Briefly revisiting the White-Sungenis debate, one of Sungenis’ more persistent accusations is that Reformed believers promote a God whose election is arbitrary. He repeatedly wonders why it pleases God to choose, out of a mass of sinners, only a particular people. Setting aside the answers provided in my evaluation of Sungenis’ opening statement, Sungenis is, perhaps unwittingly, criticizing Reformed infralapsarianism. Supralapsarians believe God elected without respect to man’s sinful condition. One would think that Sungenis, who distinguished between infralapsarianism and supralapsarianism, would know this.
Now, the infralapsarian has access to many of the same answers that the supralapsarian does in response to Sungenis’ argument: God desired to maximally manifest His glory by the exhibition of His excellence, which is most notable in redemptive history, etc. However, if we change the question from “why” God chooses the elect to “how” God chooses the elect, there may be something to the argument. I wrote a post some months ago about the reasons I am a supralapsarian rather than an infralapsarian, and I would here add another reason (noting that, as is often the case in these discussions, any order referenced is logical rather than temporal): for the infralapsarian, the fact that God’s elective decree would be with respect to sinners is inconsistent with the fact that sinners are worthy of His wrath; that is, for God to, in love, choose to grace people who He should rather regard as worthy of His wrath is inconsistent. Only if one accepts that God chose to elect men in Christ before He decreed the Fall does it make sense that a holy God can choose to save a people deserving of wrath: because they, the elect, had already been chosen to be vessels of mercy. Hat tip to a Mr. Williams for pointing this out to me some time ago.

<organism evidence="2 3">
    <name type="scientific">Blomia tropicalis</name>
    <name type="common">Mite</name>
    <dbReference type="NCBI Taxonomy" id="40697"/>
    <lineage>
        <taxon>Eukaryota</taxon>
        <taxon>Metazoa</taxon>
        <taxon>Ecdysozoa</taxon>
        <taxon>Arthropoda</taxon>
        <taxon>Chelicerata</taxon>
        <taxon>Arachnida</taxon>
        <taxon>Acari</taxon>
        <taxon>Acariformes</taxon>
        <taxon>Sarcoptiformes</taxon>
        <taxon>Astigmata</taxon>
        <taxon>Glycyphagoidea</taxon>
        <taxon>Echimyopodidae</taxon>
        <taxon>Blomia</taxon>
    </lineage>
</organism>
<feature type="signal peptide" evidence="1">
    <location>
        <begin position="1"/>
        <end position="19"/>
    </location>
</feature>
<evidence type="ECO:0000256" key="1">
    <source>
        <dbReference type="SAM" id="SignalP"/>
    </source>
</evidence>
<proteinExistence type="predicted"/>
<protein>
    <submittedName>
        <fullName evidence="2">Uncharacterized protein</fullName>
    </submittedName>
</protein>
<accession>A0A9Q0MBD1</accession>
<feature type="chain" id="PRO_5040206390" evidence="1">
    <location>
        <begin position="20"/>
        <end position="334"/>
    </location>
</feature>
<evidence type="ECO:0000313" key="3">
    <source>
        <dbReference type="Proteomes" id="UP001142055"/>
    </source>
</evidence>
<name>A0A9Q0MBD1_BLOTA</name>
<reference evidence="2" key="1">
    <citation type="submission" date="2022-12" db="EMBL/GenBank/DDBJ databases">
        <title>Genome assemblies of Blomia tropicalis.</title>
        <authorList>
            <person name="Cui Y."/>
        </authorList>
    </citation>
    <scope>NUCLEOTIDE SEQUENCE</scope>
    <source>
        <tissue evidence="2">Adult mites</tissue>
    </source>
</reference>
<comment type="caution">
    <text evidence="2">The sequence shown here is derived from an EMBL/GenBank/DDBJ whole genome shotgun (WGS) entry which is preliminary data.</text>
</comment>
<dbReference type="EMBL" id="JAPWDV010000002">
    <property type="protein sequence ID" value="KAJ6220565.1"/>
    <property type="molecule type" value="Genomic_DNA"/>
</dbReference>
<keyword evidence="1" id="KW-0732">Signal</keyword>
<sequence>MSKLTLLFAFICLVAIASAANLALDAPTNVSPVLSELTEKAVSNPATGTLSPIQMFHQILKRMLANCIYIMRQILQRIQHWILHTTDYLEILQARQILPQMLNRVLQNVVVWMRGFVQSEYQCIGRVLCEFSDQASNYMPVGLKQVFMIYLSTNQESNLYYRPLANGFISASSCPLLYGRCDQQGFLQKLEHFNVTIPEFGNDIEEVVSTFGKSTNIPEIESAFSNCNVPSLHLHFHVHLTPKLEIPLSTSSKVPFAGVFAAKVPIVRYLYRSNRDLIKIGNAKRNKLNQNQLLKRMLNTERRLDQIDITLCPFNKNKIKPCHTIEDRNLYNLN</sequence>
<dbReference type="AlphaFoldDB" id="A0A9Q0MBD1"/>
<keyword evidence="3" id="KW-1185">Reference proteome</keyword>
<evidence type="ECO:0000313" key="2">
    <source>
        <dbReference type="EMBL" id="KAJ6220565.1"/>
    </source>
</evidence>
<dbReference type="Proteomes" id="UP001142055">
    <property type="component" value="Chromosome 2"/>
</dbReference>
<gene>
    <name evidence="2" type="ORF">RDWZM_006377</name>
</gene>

[To anyone who has not yet listened to the cross-ex portion Sungenis-White debate, be forewarned that it is not particularly riveting. How anyone can read Romans 9 and believe it teaches a conditional election is beyond me.]